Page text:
The company was started in 1913 by Mario Prada and his brother Martino as a leather goods shop – Fratelli Prada – in Milan, Italy. Initially, the shop sold animal goods and imported English steamer trunks and handbags.
Mario Prada did not believe that women should have a role in business, and so he prevented female family members from entering his company. Ironically, Mario's son harbored no interest in the business, so it was Mario's daughter Luisa Prada who took the helm of Prada as his successor and ran it for almost twenty years. Her own daughter, Miuccia Prada, joined the company in 1970, eventually taking over for her mother in 1978.
Miuccia began making waterproof backpacks out of Pocone, a nylon fabric.She met Patrizio Bertelli in 1977, an Italian who had begun his own leather goods business at the age of 24, and he joined the company soon after. He advised Miuccia on company business, which she followed. It was his advice to discontinue importing English goods and to change the existing luggage.
Miuccia inherited the company in 1978 by which time sales were up to U.S. $450,000. With Bertelli alongside her as business manager, Miuccia was allowed time to implement her creativity in the company's designs. She would go on to incorporate her ideas into the house of Prada that would change it.
She released her first set of backpacks and totes in 1979. They were made out of a tough military spec black nylon that her grandfather had used as coverings for steamer trunks. Initial success was not instant, as they were hard to sell due to the lack of advertising and high prices, but the lines would go on to become her first commercial hit.
Next, Miuccia and Bertelli sought out wholesale accounts for the bags in upscale department stores and boutiques worldwide. In 1983, Prada opened a second boutique in the centre of the Galleria Vittorio Emanuele in Milan's shopping heart, on the site of the previous historic "London House" emporium run by Felice Bellini from 1870 to the 1960s, reminiscent of the original shop, but with a sleek and modern contrast to it.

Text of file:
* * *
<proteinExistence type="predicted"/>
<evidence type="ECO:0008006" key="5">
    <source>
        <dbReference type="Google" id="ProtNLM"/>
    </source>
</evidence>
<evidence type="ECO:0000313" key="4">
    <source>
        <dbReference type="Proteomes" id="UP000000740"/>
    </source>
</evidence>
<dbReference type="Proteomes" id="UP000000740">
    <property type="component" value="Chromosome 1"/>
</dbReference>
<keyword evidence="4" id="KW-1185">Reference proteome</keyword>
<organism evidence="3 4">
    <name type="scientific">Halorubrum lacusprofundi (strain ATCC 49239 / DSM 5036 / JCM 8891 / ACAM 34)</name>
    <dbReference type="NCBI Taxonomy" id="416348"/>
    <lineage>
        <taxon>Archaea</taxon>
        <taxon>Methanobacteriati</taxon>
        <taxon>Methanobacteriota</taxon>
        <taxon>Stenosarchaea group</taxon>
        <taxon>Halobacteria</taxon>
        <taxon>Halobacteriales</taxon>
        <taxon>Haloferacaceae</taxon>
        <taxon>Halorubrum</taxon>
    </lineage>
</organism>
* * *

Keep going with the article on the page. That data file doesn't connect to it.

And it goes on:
The next big release was a nylon tote. That same year, the house of Prada began expansion across continental Europe and the United States by opening locations in prominent shopping districts within Florence, Paris, Madrid, and New York City. A shoe line was also released in 1984. In 1985 Miuccia released the "classic Prada handbag" that became an overnight sensation. Although practical and sturdy, its sleek lines and craftsmanship had a luxury that has become the Prada signature.
In 1987 Miuccia and Bertelli married. Prada launched its women's ready-to-wear collection in 1989, and the designs came to be known for their dropped waistlines and narrow belts. Prada's popularity increased when the fashion world took notice of its clean lines, opulent fabrics, and basic colors.
The logo for the label was not as obvious a design element as those on bags from other prominent luxury brands such as Louis Vuitton. It tried to market its lack of prestigious appeal, including of its apparel, by projecting an image of "anti-status" or "inverse snobber
Prada's originality made it one of the most influential fashion houses, and the brand became a premium status symbol in the 1990s.
Sales were reported at L 70 billion, or US$31.7 million, in 1998. Partrizio di Marco took charge of the growing business in the United States after working for the house in Asia. He was successful in having the Prada bags prominently displayed in department stores, so that they could become a hit with fashion editors. Prada's continued success was attributed to its "working-class" theme which, Ginia Bellafante at The New York Times Magazine proclaimed, "was becoming chic in the high-tech, IPO-driven early 1990s." Furthermore, now husband and wife, Miuccia and Bertelli led the Prada label on a cautious expansion, making products hard to come by.
Men's ready-to-wear collections were launched in the mid-1990s. By 1994, sales were at US$210 million, with clothing sales accounting for 20% (expected to double in 1995). Prada won another award from the CFDA, in 1995 as a "designer of the year" 1996 witnessed the opening of the 18,000 ft² Prada boutique in Manhattan, New York, the largest in the chain at the time. By now the House of Prada operated in 40 locations worldwide, 20 of which were in Japan. The company owned eight factories and subcontracted work from 84 other manufacturers in Italy. Miuccia's Prada and Bertelli company were merged to create Prapar B.V. in 1996. The name, however, was later changed to Prada B.V., and Patrizio Bertelli was named Chief Executive Officer of the Prada luxury company.
1996 can also be seen as marking an important turning point in Prada's aesthetics, one that fueled the brand's worldwide reputation. Journalists praised Miuccia's development of an “ugly chic” style, which initially confused customers by offering blatantly unsexy outfits which then revealed to offer daring and original takes on the relationship between fashion and desire. Since then Prada has been regarded as one of the most intelligent and conceptual designers.